A patient in a seclusion room. Photo: Eamon GallagherThe solitary confinement of mentally ill people is declining in Australia, a new report shows, but advocates say greater efforts are needed to eliminate the outdated technique.
Data to be released by the Australian Institute of Health and Welfare on Wednesday show a patient was confined by themselves in about one in 20 occasions in which people were admitted to public hospitals for mental health-related care in 2013-14. The average duration of a seclusion event was six hours.
Nationally, rates of seclusion have declined by an average of 12 per cent per year since 2008-09, when seclusion data was first collected.
Former NSW chief psychiatrist John Allan, who is now Queensland’s chief psychiatrist and the chairman of the Safety and Quality Partnership Standing Committee, said while the decline was “pleasing”, he would like to see the reduction in seclusion accelerated.
He said seclusion was “not really a treatment, but just a way of controlling behaviour” that could be “quite harmful to the patient”, leaving them feeling “lost and helpless”.
“It isn’t really therapeutic – it might change the person’s behaviour but it doesn’t make them feel better about themselves,” Associate Professor Allan said.
He said it was important to prevent people from becoming so unwell that seclusion was considered necessary.
Reducing or eliminating the use of seclusion has been a priority of Commonwealth, state and territory health ministers for almost a decade.
Despite this, the National Mental Health Commission says the issue is regularly raised with it by individuals and their families as well as service providers and policymakers.
In its national report card on mental health last year, the commission said seclusion was “not therapeutic and not in line with human rights”, and it expressed disappointment that the nation was so far from its target of ending the practice.
The commission plans to issue a position paper on seclusion early next year.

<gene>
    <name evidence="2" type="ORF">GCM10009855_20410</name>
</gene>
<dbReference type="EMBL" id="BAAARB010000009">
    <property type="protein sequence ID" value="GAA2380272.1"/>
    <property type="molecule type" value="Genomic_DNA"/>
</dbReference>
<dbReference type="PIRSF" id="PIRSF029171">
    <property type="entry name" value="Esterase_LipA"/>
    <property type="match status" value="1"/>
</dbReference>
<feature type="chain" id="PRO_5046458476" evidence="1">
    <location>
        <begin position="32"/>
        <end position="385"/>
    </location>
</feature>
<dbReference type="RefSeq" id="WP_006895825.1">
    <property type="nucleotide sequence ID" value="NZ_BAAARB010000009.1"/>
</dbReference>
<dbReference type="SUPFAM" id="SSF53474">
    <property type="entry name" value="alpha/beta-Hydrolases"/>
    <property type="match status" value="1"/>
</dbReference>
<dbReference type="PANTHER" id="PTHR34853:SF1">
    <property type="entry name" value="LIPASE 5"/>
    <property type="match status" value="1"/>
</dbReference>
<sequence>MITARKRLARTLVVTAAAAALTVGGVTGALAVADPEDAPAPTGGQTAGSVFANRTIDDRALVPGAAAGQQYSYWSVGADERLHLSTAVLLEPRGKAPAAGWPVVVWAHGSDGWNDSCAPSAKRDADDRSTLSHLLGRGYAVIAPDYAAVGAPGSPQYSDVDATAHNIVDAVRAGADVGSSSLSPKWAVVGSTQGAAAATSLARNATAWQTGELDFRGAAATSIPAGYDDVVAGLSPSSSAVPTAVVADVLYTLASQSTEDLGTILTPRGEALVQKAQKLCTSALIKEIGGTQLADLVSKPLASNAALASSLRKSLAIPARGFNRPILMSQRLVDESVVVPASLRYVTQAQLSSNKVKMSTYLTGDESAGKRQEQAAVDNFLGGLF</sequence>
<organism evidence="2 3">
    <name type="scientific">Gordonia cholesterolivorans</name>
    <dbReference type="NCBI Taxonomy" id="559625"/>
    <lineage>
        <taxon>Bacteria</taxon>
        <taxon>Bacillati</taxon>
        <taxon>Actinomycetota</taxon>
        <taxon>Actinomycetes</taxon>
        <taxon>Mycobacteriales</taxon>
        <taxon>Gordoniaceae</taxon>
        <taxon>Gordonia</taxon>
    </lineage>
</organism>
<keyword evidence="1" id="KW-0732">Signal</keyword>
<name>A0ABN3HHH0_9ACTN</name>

While it is sometimes considered necessary to protect patients and staff, seclusion can also cause distress and trauma.
The NSW Ministry of Health says seclusion, which involves locking patients in a room alone, should be used only as a last resort.
In Victoria, the Office of the Public Advocate had called on the state government to eliminate the use of seclusion in its mental health facilities.
Nationally, there were eight seclusion events in mental health facilities per 1000 bed days in 2013-14, down from 15.5 per 1000 bed days in 2008-09..
Children and adolescents had the highest rate of seclusion, at 9.6 seclusion events per 1000 bed days, with an average duration of 1.3 hours. Older people had the lowest rate – 0.5 seclusion events per 1000 bed days and an average seclusion duration of 3.5 hours.
Forensic services confined patients at a rate of 5.3 seclusion events per 1000 bed days. The average duration of a seclusion event in a forensic service was 64.7 hours.
In NSW, across all public mental health facilities, there were 7.4 seclusion events per 1000 bed days, and the average duration of seclusion was 6 hours. Seclusion occurred in 5.3 per cent of occasions in which a person was admitted to hospital for mental health-related care. Of those occasions that included a seclusion event, the average number of seclusion events was 1.8.
In Victoria, across all public mental health services, there were 9.2 seclusion events per 1000 bed days. The average duration of a seclusion event was 9.5 hours – the highest average duration of any Australian jurisdiction. A patient was confined in 6 per cent of occasions in which a person was admitted to hospital for mental health-related care in the state. Of those episodes that included a seclusion event, the average number of seclusion events was 2.3.